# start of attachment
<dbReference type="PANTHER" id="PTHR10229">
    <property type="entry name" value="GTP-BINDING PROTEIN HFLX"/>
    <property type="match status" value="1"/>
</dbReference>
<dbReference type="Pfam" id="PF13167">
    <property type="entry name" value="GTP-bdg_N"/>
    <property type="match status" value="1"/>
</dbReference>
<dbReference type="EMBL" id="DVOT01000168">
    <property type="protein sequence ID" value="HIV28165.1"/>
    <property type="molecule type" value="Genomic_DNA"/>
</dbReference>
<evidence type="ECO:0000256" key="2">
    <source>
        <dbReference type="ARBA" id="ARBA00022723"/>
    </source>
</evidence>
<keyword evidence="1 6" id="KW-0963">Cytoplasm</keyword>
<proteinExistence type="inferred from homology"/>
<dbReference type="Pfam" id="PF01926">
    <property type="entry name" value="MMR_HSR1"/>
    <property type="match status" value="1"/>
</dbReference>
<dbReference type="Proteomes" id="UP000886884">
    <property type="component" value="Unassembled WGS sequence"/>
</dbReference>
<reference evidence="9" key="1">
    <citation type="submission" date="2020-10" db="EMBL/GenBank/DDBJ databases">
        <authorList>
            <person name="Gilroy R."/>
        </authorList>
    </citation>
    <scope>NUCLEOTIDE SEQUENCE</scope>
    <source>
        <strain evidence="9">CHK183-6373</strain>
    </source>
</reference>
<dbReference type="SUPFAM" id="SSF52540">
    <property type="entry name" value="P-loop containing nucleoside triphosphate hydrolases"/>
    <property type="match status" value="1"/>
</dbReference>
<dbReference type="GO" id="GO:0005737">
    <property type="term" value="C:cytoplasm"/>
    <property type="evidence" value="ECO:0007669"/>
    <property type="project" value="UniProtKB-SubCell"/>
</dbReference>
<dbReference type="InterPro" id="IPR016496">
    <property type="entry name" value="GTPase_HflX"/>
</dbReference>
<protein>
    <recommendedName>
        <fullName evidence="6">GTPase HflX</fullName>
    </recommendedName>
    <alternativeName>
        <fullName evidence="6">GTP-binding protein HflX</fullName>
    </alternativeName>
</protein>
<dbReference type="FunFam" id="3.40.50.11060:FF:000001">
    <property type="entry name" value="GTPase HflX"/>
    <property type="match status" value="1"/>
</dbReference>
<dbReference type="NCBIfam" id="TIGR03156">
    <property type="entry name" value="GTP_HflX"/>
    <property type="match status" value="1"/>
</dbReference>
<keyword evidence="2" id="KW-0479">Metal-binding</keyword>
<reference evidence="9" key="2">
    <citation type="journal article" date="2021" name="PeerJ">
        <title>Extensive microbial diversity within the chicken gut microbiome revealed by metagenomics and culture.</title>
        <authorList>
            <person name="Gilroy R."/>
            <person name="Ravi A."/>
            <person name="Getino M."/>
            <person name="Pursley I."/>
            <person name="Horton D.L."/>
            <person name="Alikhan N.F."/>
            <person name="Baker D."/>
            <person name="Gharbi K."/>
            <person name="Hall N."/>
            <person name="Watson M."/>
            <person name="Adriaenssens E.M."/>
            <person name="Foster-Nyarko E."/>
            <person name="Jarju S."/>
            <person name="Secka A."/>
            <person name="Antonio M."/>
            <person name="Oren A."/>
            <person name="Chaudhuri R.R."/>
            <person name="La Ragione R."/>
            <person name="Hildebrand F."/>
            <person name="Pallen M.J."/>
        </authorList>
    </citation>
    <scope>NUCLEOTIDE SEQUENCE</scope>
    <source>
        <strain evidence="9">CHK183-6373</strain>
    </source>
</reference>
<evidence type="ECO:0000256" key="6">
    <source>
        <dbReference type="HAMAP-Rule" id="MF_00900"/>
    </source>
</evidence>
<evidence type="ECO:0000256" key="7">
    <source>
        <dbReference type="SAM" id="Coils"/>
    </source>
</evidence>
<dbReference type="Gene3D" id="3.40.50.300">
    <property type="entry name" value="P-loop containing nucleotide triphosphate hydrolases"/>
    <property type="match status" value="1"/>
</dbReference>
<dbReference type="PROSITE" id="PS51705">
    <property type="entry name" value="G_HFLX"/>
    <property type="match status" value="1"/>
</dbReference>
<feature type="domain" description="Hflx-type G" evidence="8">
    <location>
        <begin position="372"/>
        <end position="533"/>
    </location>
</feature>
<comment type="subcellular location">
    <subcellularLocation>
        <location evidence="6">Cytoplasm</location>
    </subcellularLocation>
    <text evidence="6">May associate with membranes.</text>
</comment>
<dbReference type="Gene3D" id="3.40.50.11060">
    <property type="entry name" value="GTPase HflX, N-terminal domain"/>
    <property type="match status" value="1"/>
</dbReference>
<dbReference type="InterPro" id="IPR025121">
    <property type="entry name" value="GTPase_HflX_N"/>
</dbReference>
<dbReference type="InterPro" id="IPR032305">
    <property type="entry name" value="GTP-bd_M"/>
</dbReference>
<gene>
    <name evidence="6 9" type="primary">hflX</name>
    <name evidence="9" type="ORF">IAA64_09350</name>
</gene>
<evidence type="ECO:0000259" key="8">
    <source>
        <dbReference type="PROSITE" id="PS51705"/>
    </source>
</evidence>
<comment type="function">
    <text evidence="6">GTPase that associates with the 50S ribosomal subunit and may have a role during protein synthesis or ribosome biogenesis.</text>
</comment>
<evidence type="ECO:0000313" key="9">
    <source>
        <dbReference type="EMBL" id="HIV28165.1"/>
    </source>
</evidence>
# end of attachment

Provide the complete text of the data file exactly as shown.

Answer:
<dbReference type="PANTHER" id="PTHR10229">
    <property type="entry name" value="GTP-BINDING PROTEIN HFLX"/>
    <property type="match status" value="1"/>
</dbReference>
<dbReference type="Pfam" id="PF13167">
    <property type="entry name" value="GTP-bdg_N"/>
    <property type="match status" value="1"/>
</dbReference>
<dbReference type="EMBL" id="DVOT01000168">
    <property type="protein sequence ID" value="HIV28165.1"/>
    <property type="molecule type" value="Genomic_DNA"/>
</dbReference>
<evidence type="ECO:0000256" key="2">
    <source>
        <dbReference type="ARBA" id="ARBA00022723"/>
    </source>
</evidence>
<keyword evidence="1 6" id="KW-0963">Cytoplasm</keyword>
<proteinExistence type="inferred from homology"/>
<dbReference type="Pfam" id="PF01926">
    <property type="entry name" value="MMR_HSR1"/>
    <property type="match status" value="1"/>
</dbReference>
<dbReference type="Proteomes" id="UP000886884">
    <property type="component" value="Unassembled WGS sequence"/>
</dbReference>
<reference evidence="9" key="1">
    <citation type="submission" date="2020-10" db="EMBL/GenBank/DDBJ databases">
        <authorList>
            <person name="Gilroy R."/>
        </authorList>
    </citation>
    <scope>NUCLEOTIDE SEQUENCE</scope>
    <source>
        <strain evidence="9">CHK183-6373</strain>
    </source>
</reference>
<dbReference type="SUPFAM" id="SSF52540">
    <property type="entry name" value="P-loop containing nucleoside triphosphate hydrolases"/>
    <property type="match status" value="1"/>
</dbReference>
<dbReference type="GO" id="GO:0005737">
    <property type="term" value="C:cytoplasm"/>
    <property type="evidence" value="ECO:0007669"/>
    <property type="project" value="UniProtKB-SubCell"/>
</dbReference>
<dbReference type="InterPro" id="IPR016496">
    <property type="entry name" value="GTPase_HflX"/>
</dbReference>
<protein>
    <recommendedName>
        <fullName evidence="6">GTPase HflX</fullName>
    </recommendedName>
    <alternativeName>
        <fullName evidence="6">GTP-binding protein HflX</fullName>
    </alternativeName>
</protein>
<dbReference type="FunFam" id="3.40.50.11060:FF:000001">
    <property type="entry name" value="GTPase HflX"/>
    <property type="match status" value="1"/>
</dbReference>
<dbReference type="NCBIfam" id="TIGR03156">
    <property type="entry name" value="GTP_HflX"/>
    <property type="match status" value="1"/>
</dbReference>
<keyword evidence="2" id="KW-0479">Metal-binding</keyword>
<reference evidence="9" key="2">
    <citation type="journal article" date="2021" name="PeerJ">
        <title>Extensive microbial diversity within the chicken gut microbiome revealed by metagenomics and culture.</title>
        <authorList>
            <person name="Gilroy R."/>
            <person name="Ravi A."/>
            <person name="Getino M."/>
            <person name="Pursley I."/>
            <person name="Horton D.L."/>
            <person name="Alikhan N.F."/>
            <person name="Baker D."/>
            <person name="Gharbi K."/>
            <person name="Hall N."/>
            <person name="Watson M."/>
            <person name="Adriaenssens E.M."/>
            <person name="Foster-Nyarko E."/>
            <person name="Jarju S."/>
            <person name="Secka A."/>
            <person name="Antonio M."/>
            <person name="Oren A."/>
            <person name="Chaudhuri R.R."/>
            <person name="La Ragione R."/>
            <person name="Hildebrand F."/>
            <person name="Pallen M.J."/>
        </authorList>
    </citation>
    <scope>NUCLEOTIDE SEQUENCE</scope>
    <source>
        <strain evidence="9">CHK183-6373</strain>
    </source>
</reference>
<evidence type="ECO:0000256" key="6">
    <source>
        <dbReference type="HAMAP-Rule" id="MF_00900"/>
    </source>
</evidence>
<evidence type="ECO:0000256" key="7">
    <source>
        <dbReference type="SAM" id="Coils"/>
    </source>
</evidence>
<dbReference type="Gene3D" id="3.40.50.300">
    <property type="entry name" value="P-loop containing nucleotide triphosphate hydrolases"/>
    <property type="match status" value="1"/>
</dbReference>
<dbReference type="PROSITE" id="PS51705">
    <property type="entry name" value="G_HFLX"/>
    <property type="match status" value="1"/>
</dbReference>
<feature type="domain" description="Hflx-type G" evidence="8">
    <location>
        <begin position="372"/>
        <end position="533"/>
    </location>
</feature>
<comment type="subcellular location">
    <subcellularLocation>
        <location evidence="6">Cytoplasm</location>
    </subcellularLocation>
    <text evidence="6">May associate with membranes.</text>
</comment>
<dbReference type="Gene3D" id="3.40.50.11060">
    <property type="entry name" value="GTPase HflX, N-terminal domain"/>
    <property type="match status" value="1"/>
</dbReference>
<dbReference type="InterPro" id="IPR025121">
    <property type="entry name" value="GTPase_HflX_N"/>
</dbReference>
<dbReference type="InterPro" id="IPR032305">
    <property type="entry name" value="GTP-bd_M"/>
</dbReference>
<gene>
    <name evidence="6 9" type="primary">hflX</name>
    <name evidence="9" type="ORF">IAA64_09350</name>
</gene>
<evidence type="ECO:0000259" key="8">
    <source>
        <dbReference type="PROSITE" id="PS51705"/>
    </source>
</evidence>
<comment type="function">
    <text evidence="6">GTPase that associates with the 50S ribosomal subunit and may have a role during protein synthesis or ribosome biogenesis.</text>
</comment>
<evidence type="ECO:0000313" key="9">
    <source>
        <dbReference type="EMBL" id="HIV28165.1"/>
    </source>
</evidence>